How does the body adapt to changes in energy intake?
- 04 Jun, 2019
When considering either a muscle building or fat loss diet one of the main considerations is to estimate the right amount of calories we need to consume to reach our goals. In order to calculate the amount of calories we need to form some form of starting point. There are a few different techniques and formulas that can be used to estimate our calorie intake. These include the use of food diaries and food logging aps alongside monitoring of bodyweight and visual changes in body composition. There are also numerous different formulas that can estimate calorie requirements that use body mass, lean body mass and levels of activity amongst other measures.
All of these factors can influence the main outcome we are interested in which is our total daily energy expenditure (TDEE). TDEE consists of a few different components some of which we can influence through training, diet and general lifestyle considerations. However, other things to a certain extent are out of our control. Awareness of these things and adjustment to the areas we can control can help us make the most out of our muscle building or fat loss programs.
TDEE is made up of our basal metabolic rate (BMR), non-exercise activity thermogenesis (NEAT), thermic effect of food (TEF) and exercise activity thermogenesis (EAT). NEAT, TEF and EAT can be grouped into what is known as our non-resting energy expenditure whereas BMR makes up our resting energy expenditure.
BMR is basically the amount of calories we would require to maintain our current mass if we were completely at rest and accounts for around 70% of our TDEE. BMR can be impacted by dieting because the process of being in a consistent calorie deficit, influences hormones like leptin and thyroid hormones which are direct regulators of metabolic rate. The impact of dieting on BMR is largely out of our control, however there are some strategies we can use to minimise dieting’s effects on BMR. These include preserving lean muscle tissue, a key component of BMR, by having a higher protein diet and the use of resistance training.
The use of periodic higher calorie days or weeks during a diet might also have some limited benefits in restoring BMR by helping to recover leptin levels and improve thyroid output. That said long term reductions in calorie intake will reduce BMR which will only be recovered after calories have been reintroduced back into the diet for longer periods. This is one of the reasons why after fat loss diets (especially rapid losses in body fat found with ‘crash diets’ that are often accompanied with muscle loss) a return straight back to pre-diet calorie intakes can lead to rapid increases in body fat if not accounted for. It is for this reason it is suggested that a rapid drop in calorie intake may have a more damaging effect on BMR, so longer more gradual periods of dieting create a better environment to maintain BMR.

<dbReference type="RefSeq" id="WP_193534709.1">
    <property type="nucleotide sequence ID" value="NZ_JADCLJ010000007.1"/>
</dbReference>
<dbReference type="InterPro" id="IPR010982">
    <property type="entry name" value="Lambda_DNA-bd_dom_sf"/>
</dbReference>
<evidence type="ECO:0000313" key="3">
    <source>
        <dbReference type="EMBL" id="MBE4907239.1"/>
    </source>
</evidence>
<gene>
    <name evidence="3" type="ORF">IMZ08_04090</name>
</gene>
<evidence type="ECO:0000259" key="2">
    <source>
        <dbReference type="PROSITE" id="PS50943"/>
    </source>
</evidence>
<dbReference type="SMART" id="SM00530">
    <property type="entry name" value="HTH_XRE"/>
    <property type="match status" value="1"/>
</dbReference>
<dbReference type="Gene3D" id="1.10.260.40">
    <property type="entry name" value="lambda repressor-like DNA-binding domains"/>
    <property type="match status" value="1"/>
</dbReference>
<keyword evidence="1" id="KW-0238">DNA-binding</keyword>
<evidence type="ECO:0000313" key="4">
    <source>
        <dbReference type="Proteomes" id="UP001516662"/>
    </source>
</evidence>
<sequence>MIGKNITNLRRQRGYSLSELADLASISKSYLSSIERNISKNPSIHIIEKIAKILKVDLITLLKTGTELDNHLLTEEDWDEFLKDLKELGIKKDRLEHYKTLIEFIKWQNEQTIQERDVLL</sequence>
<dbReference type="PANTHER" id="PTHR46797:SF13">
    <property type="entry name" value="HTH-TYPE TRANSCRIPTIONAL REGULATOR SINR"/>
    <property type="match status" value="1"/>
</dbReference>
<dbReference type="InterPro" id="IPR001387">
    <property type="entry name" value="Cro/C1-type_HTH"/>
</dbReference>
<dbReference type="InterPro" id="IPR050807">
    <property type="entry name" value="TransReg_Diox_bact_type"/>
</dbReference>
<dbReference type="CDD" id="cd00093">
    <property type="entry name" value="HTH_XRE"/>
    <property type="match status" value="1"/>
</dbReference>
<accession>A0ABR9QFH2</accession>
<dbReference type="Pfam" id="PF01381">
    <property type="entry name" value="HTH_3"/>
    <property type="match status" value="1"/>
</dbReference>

TEF is basically the heat loss that is accompanied with digestive processes of certain foods; it was thought that for this reason increased meal frequency might influence fat loss; however TEF is related to the size of the meal so smaller more frequent meals have a comparable TEF to larger less frequent ones. Protein does however have the highest TEF of the macronutrients, again showing the benefits of a high protein diet in helping to illicit fat loss and maintain TDEE. TEF typically accounts for around 10% of TDEE and although not large compared to BMR, this is still a sizeable chunk of non-resting energy expenditure (about 33%) with non-resting energy expenditure accounting for around 30% of TDEE.